This was the song of the Sirens sung by Satan to lure the Arabs. They were told that the Qur’an was revealed in their language, the last Apostle of God was sent to them, the House of God and the resting place of the Prophet were in their land and that no people could lay a greater claim to understand the teachings and tenets of Islam than they. It was, therefore, not at all fair that the world of Islam should look forward to Constantinople as its political centre, and, that a Turk, neither of Arab descent nor speaking the language of the Qur’an, should preside over the destiny of the Arabs. The argument was quite appealing to those who had been dreaming for a long time of an Arab Empire, for self-rule, for sharing the laurels of self-government; and, since they were also dissatisfied with the haughty behaviour of the Turks, they raised the banner of revolt against them. They became a tool in the hands of British imperialists. The Sharif of Mecca sided with the Allies, the enemies of the Turks, in the metropolis of Islam, and so did the Arabs of Iraq and Syria. The nefarious plans of the Imperialist powers materialised, the Turks were defeated, the Uthmani Caliphate came to an end, and the solidarity of the Islamic world was torn to pieces. This, however, was not the end of it. With the downfall of the Caliphate the bulwark of Islam was also demolished. The European powers now had nothing to fear; no power to reckon with; and they achieved a free hand in the lands of Islam. A national home for the Jews was conceived, the State of Israel was carved out and strengthened and, finally, the Arabs were made to part with Bait-ul-Muqaddas, the Dome of the Rock also. All this was the result of attachment to pagan ideologies which has so powerfully captured the Arabs hearts and souls.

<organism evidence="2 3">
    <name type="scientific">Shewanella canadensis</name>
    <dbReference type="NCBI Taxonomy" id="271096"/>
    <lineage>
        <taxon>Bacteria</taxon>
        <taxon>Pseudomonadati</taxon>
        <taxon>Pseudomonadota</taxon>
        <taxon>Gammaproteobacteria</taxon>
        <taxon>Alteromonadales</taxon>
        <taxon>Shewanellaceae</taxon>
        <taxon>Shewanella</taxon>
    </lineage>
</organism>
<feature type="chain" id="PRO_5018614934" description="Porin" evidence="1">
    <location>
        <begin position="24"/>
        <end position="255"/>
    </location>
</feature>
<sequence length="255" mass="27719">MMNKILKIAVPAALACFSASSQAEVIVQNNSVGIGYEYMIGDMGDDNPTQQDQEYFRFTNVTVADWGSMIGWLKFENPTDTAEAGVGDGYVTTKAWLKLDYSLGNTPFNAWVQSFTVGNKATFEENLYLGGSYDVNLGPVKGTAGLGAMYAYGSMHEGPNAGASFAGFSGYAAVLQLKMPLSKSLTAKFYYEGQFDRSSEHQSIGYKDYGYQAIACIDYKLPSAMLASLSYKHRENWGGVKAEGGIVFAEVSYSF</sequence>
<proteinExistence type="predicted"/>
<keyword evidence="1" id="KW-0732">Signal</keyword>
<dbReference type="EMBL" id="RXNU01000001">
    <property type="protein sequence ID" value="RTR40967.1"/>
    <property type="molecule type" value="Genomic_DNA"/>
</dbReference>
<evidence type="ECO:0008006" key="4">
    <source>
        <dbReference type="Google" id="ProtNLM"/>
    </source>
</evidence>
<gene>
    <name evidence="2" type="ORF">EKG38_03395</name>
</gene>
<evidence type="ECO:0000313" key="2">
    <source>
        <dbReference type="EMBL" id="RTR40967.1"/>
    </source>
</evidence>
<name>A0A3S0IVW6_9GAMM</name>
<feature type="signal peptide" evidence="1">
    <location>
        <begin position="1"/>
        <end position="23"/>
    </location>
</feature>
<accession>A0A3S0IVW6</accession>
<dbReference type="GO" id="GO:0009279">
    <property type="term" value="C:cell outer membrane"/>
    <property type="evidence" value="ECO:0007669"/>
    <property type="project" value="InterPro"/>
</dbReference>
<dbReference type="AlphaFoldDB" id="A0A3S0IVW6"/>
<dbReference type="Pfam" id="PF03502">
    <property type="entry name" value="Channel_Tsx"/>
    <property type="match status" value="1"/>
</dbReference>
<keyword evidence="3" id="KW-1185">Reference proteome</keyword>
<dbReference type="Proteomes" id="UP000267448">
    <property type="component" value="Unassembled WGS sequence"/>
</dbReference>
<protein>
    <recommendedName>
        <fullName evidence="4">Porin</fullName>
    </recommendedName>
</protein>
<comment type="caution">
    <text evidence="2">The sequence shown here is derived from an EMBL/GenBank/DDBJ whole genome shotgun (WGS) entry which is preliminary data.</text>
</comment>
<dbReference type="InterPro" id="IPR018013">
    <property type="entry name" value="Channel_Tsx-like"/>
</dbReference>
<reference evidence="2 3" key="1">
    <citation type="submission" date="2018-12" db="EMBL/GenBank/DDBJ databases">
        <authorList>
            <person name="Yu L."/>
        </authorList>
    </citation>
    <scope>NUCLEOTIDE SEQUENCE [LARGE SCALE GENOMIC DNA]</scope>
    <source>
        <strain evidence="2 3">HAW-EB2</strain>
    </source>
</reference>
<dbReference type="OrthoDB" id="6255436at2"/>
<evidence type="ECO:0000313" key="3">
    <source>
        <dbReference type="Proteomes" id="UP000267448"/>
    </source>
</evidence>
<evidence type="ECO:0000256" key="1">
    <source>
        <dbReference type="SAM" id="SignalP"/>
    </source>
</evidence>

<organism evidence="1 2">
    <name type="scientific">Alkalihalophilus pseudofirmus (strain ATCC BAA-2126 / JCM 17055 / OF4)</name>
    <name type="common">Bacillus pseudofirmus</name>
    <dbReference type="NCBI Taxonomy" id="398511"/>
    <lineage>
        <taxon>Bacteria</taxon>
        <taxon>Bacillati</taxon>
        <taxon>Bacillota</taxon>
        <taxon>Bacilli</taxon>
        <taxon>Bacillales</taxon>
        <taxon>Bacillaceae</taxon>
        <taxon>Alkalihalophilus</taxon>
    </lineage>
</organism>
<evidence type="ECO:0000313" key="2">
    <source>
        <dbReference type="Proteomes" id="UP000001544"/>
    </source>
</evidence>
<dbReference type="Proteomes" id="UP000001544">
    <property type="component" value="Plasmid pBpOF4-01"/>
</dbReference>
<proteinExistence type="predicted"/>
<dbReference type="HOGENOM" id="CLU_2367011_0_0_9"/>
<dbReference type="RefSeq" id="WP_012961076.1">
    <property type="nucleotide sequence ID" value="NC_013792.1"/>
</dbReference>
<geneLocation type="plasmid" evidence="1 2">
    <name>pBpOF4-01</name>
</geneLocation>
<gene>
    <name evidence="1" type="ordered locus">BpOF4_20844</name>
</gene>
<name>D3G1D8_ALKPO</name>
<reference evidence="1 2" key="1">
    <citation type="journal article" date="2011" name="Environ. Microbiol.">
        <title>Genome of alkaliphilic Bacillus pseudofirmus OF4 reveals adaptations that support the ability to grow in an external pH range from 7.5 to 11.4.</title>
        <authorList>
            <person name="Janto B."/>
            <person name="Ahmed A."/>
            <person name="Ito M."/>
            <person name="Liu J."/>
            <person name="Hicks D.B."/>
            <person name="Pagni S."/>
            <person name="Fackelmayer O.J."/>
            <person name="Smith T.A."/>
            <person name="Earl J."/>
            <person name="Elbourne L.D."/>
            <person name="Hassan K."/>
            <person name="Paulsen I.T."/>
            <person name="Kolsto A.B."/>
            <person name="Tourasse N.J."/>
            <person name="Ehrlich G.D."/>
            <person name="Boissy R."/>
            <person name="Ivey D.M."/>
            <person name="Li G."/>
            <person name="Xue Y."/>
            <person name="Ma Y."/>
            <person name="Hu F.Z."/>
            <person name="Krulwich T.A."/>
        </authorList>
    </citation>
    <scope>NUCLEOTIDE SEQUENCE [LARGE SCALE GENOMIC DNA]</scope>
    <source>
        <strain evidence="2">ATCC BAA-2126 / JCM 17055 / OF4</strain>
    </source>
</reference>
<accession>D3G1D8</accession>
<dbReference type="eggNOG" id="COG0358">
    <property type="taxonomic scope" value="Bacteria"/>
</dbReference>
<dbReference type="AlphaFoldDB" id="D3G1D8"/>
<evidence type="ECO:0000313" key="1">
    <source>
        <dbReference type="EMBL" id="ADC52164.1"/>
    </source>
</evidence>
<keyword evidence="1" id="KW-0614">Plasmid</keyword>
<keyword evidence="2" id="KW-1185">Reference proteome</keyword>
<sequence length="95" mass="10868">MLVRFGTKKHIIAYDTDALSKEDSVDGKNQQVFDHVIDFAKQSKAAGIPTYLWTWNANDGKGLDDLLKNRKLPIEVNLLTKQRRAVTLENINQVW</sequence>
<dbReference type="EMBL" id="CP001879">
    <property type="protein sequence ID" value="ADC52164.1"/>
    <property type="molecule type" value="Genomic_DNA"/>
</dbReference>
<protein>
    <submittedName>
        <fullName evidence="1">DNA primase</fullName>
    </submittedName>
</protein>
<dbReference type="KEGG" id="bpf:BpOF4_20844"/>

Partnership; the Zealotry of Ignorance
Every student of the Qur’an and the tractions of the Holy Prophet of Islam knows that the blind partisanship of any faction merely for the sake of race, blood, colour, language or culture is a tradition of the pagan past repeatedly denounced and denigrated by the sacred scripture and the percept of the Prophet. The Writ of God declares in no uncertain words:
When those who disbelieve had set up in their hearts zealotry, the zealotry of the Age of Ignorance… (Al-Fath: 26).
Similarly, a tradition of the Prophet reads:
He is not of the Muslims who gives a call for partisanship; he is not of the Muslims who fights for partisanship; and he is not of the Muslims who dies for the sake of partisanship.2
Once a Mahajir3 and an Ansari4 had a scuffle and both of them cried for help to their people. The Mahajir gave the call of Ya lal-Mahajirin5 while the Ansar appealed with the slogan of Ya lal-Ansar.6 When the matter was reported to the Prophet, he admonished both of them, saying: “Give up these battle-cries for they are filthy, odious.” This Prophet so hated the zealotry of the Days of Ignorance that he always discouraged those who raised this slogan or who called the people to rally in its name. The Prophet never called names or used a harsh word even against his bitterest enemy but he did permit the reproving of pagan zealotry as severely as possible without the least courtesy or consideration or taking resort to a figurative language.